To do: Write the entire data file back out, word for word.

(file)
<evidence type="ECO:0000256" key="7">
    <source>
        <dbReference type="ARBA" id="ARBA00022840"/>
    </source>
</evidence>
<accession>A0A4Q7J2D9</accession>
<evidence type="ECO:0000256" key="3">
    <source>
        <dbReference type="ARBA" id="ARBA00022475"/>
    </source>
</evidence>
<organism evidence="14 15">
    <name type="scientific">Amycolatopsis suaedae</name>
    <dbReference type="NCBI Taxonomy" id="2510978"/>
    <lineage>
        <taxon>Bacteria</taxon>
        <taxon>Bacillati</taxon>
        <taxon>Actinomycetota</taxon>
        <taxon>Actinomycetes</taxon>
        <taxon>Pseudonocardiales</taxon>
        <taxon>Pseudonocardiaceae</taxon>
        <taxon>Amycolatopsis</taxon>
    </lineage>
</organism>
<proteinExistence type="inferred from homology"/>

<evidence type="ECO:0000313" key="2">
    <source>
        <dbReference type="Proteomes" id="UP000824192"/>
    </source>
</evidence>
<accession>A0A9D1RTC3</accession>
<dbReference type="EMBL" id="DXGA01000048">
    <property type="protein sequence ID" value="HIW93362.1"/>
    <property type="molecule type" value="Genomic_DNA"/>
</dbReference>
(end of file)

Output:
<evidence type="ECO:0000256" key="7">
    <source>
        <dbReference type="ARBA" id="ARBA00022840"/>
    </source>
</evidence>
<accession>A0A4Q7J2D9</accession>
<evidence type="ECO:0000256" key="3">
    <source>
        <dbReference type="ARBA" id="ARBA00022475"/>
    </source>
</evidence>
<organism evidence="14 15">
    <name type="scientific">Amycolatopsis suaedae</name>
    <dbReference type="NCBI Taxonomy" id="2510978"/>
    <lineage>
        <taxon>Bacteria</taxon>
        <taxon>Bacillati</taxon>
        <taxon>Actinomycetota</taxon>
        <taxon>Actinomycetes</taxon>
        <taxon>Pseudonocardiales</taxon>
        <taxon>Pseudonocardiaceae</taxon>
        <taxon>Amycolatopsis</taxon>
    </lineage>
</organism>
<proteinExistence type="inferred from homology"/>

<evidence type="ECO:0000313" key="2">
    <source>
        <dbReference type="Proteomes" id="UP000824192"/>
    </source>
</evidence>
<accession>A0A9D1RTC3</accession>
<dbReference type="EMBL" id="DXGA01000048">
    <property type="protein sequence ID" value="HIW93362.1"/>
    <property type="molecule type" value="Genomic_DNA"/>
</dbReference>